Castro Theatre daily film screenings a thing of the past, management says

  • by John Ferrannini, Assistant Editor
  • Thursday March 16, 2023
Share this Post:
Castro Theatre management company Another Planet Entertainment has said that films will be part of the programming, but one-third of the time. Photo: Scott Wazlowski
Castro Theatre management company Another Planet Entertainment has said that films will be part of the programming, but one-third of the time. Photo: Scott Wazlowski

One of the many criticisms of Castro Theatre management company Another Planet Entertainment is that the movie palace has been dark a good portion of the time since it took over last year and that likely will continue, officials said.

What once were daily movie showings at the theater gave way to its closure when the COVID pandemic hit in 2020. Then, in January 2022, APE announced it was taking over management of the theater. APE's clunky rollout upset many movie buffs and others in the LGBTQ Castro neighborhood. Tensions have not eased as crucial city hearings loom.

With APE seeking city approval on its proposed renovations, it recently issued a community benefits package that reveals films will be shown about one-third of the time.

"Daily film screenings are not going to happen again" at the site, David Perry, a gay man and APE spokesperson told the Bay Area Reporter. "That's a fact. Will there be a robust film schedule? Yes."

"No one wants to program the theater more fully than Another Planet," Perry continued. "It takes a while to schedule events. There's no way to compare what happened in 2019 before the pandemic to the reality of the theater now."

Perry stated that the theater's website has what he described as an exhaustive community benefits package, which among other things states that APE "recognizes that cinema remains at the heart of the Castro Theatre and is dedicated to keeping film an integral component of the theatre's programming."

The theater "will continue our commitment to host the Annual Holiday Gay Men's Chorus performance, PRIDE activities, Harvey Milk Day, Lesbians Who Tech, and seek counsel from a panel of LGBTQ+ community leaders so that the theatre's programming reflects the needs and desires of the queer and Castro communities," the website states.

But that programming accounts for far fewer days of events compared to the theater's old schedule.

Perry mentioned Frameline, the San Francisco Gay Men's Chorus, and Lesbians Who Tech — which is tentatively planning on holding its October confab at the site as the B.A.R. previously reported — as groups that APE is in discussion with.

The San Francisco Gay Men's Chorus responded to a request for comment on the community benefits package and discussions with APE as of press time.

"San Francisco Gay Men's Chorus looks forward to returning to the Castro Theatre this upcoming holiday season with what has become a much-anticipated tradition for our community," Executive Director Christopher Verdugo stated to the B.A.R.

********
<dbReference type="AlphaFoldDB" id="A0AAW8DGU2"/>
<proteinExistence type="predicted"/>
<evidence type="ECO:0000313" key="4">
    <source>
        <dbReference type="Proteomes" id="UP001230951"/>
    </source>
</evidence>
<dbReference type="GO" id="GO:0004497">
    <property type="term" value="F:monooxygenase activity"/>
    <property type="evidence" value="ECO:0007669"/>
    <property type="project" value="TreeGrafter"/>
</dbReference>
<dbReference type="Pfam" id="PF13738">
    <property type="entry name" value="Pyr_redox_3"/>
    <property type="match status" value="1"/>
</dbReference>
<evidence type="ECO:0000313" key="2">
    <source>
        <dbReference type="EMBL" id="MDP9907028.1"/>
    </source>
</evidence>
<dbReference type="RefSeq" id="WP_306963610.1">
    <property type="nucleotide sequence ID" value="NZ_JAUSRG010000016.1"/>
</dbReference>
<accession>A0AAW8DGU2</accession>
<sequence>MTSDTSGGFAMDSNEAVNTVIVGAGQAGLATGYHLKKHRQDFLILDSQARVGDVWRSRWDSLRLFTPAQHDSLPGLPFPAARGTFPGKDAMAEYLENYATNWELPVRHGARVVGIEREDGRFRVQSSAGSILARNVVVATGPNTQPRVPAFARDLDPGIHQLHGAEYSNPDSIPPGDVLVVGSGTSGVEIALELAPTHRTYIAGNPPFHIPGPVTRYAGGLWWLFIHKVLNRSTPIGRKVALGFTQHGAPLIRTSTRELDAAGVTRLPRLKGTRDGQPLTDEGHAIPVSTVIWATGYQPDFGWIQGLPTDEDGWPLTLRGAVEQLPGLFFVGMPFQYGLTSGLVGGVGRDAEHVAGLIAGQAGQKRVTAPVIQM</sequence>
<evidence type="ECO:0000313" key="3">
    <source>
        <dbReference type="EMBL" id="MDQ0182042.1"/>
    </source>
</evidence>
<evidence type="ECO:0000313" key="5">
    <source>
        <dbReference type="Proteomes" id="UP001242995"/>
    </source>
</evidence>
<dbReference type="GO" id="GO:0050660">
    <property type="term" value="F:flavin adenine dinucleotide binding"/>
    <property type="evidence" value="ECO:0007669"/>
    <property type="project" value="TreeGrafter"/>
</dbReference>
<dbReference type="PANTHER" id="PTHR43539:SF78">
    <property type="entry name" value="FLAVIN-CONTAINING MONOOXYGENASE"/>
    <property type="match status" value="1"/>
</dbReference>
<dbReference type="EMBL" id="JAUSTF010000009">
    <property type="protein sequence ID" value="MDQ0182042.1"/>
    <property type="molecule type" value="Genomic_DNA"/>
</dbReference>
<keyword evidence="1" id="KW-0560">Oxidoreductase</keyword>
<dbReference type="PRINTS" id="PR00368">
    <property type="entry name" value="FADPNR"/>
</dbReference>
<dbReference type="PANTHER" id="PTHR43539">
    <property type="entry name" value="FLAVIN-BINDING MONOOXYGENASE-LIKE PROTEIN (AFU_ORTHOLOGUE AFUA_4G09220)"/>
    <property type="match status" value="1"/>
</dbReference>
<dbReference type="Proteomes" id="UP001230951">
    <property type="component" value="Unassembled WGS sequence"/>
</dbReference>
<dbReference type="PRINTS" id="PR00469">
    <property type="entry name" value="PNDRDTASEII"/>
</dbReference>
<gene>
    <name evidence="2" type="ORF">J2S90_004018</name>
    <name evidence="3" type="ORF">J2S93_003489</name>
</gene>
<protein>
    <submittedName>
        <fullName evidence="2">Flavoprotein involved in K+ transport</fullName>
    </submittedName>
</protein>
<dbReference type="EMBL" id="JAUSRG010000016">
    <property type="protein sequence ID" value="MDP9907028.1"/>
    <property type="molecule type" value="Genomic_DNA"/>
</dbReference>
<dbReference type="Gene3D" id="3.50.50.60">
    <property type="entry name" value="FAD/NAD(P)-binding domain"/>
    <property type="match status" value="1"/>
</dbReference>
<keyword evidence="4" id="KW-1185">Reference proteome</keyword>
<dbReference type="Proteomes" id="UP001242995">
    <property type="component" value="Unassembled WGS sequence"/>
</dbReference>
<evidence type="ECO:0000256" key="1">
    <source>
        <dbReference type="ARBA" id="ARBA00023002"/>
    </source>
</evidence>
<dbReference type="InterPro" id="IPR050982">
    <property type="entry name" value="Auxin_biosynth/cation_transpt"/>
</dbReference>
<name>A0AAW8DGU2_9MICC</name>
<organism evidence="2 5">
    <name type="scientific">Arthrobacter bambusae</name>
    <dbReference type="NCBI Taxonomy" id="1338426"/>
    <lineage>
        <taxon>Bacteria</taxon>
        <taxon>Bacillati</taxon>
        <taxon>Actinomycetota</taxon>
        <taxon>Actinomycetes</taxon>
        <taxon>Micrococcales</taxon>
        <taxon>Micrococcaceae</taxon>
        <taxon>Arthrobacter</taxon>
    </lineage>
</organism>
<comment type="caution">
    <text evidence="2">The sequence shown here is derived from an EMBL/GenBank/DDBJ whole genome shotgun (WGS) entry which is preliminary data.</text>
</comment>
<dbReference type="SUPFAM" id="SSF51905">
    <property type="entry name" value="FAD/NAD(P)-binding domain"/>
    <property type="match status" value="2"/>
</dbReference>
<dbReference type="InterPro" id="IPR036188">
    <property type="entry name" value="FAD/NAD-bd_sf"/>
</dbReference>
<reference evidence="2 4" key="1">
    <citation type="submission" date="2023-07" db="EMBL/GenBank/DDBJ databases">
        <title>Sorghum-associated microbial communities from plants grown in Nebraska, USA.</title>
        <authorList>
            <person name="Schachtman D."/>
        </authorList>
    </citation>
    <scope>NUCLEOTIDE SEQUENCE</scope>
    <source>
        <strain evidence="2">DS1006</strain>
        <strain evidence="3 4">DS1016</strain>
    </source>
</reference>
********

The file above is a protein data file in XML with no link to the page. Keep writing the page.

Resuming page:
So, too, did Frameline.

"Frameline will screen at the Castro Theatre between June 14-24, 2023, and we've very happy to be back," Executive Director James Woolley stated.

Lesbians Who Tech has not responded as of press time.

Known for concert promotion

APE is best known for concert promotion, such as at the Fox Theatre in Oakland that it manages, and the Outside Lands Music and Arts Festival in San Francisco. Perry told the B.A.R. that APE has made this commitment to showing movies at the Castro Theatre while he answered questions about why it isn't screening films on a regular basis anymore.

Before the pandemic, the theater often showed films many times a week. In recent months, it has been dark for long stretches at a time.

Perry gave two reasons for this — one: the uncertainty of the theater's future considering city hearings that touch upon APE's plans for an interior renovation; two: a lack of audience for film screenings per se.

A dark Castro Theatre exacerbates the efforts of business leaders to woo people back to the LGBTQ neighborhood, which has seen visitors plummet during the pandemic. When programs or films took place at the theater, oftentimes patrons would have a drink or meal at a nearby restaurant or bar, increasing business — and foot traffic — in the area.

Terry Beswick, a gay man on the board of the Castro Merchants Association, told the B.A.R. that "common sense would suggest ... that the change of use from multiple daily film screenings and shows to late night concerts once or twice a week with three in-house bars and occasional rentals will be a net loss for neighborhood business," but that "no one really knows" what the impact of APE's future changes will be because "they have not been forthcoming with the details."

"We do not have a good sense of the impact on neighborhood businesses because although we have asked for their business model they have not been forthcoming," he stated.

Perry asserted that the theater will not have three bars inside, stating after the initial online publication of this report that claims otherwise are "inaccurate and inflammatory."

"There will be two concessions (as there are now)," Perry wrote in a text message. "Yes, they will serve alcohol as is quite standard. They are not bars."

APE's community benefit package does state it will work with local restaurants and offer "meaningful business opportunities on all activities associated with the theatre and its programming."

"Event concessions will feature various menu items from a wide array of Castro restaurants, as well as hiring these local restaurants to provide catering services to performers and their staff," the document states "Other aspects of APE's internal operations will include utilizing local businesses for theatre maintenance, painting, electrical, janitorial, and hospitality needs in their efforts to repair the dilapidated conditions of the theatre."

City hearings

As the B.A.R. previously reported, hearings relating to the future of the Castro Theatre's interior landmark status and the appropriateness of APE's plans for the interior of the historic movie palace have been pushed back to April 3 and 13, respectively.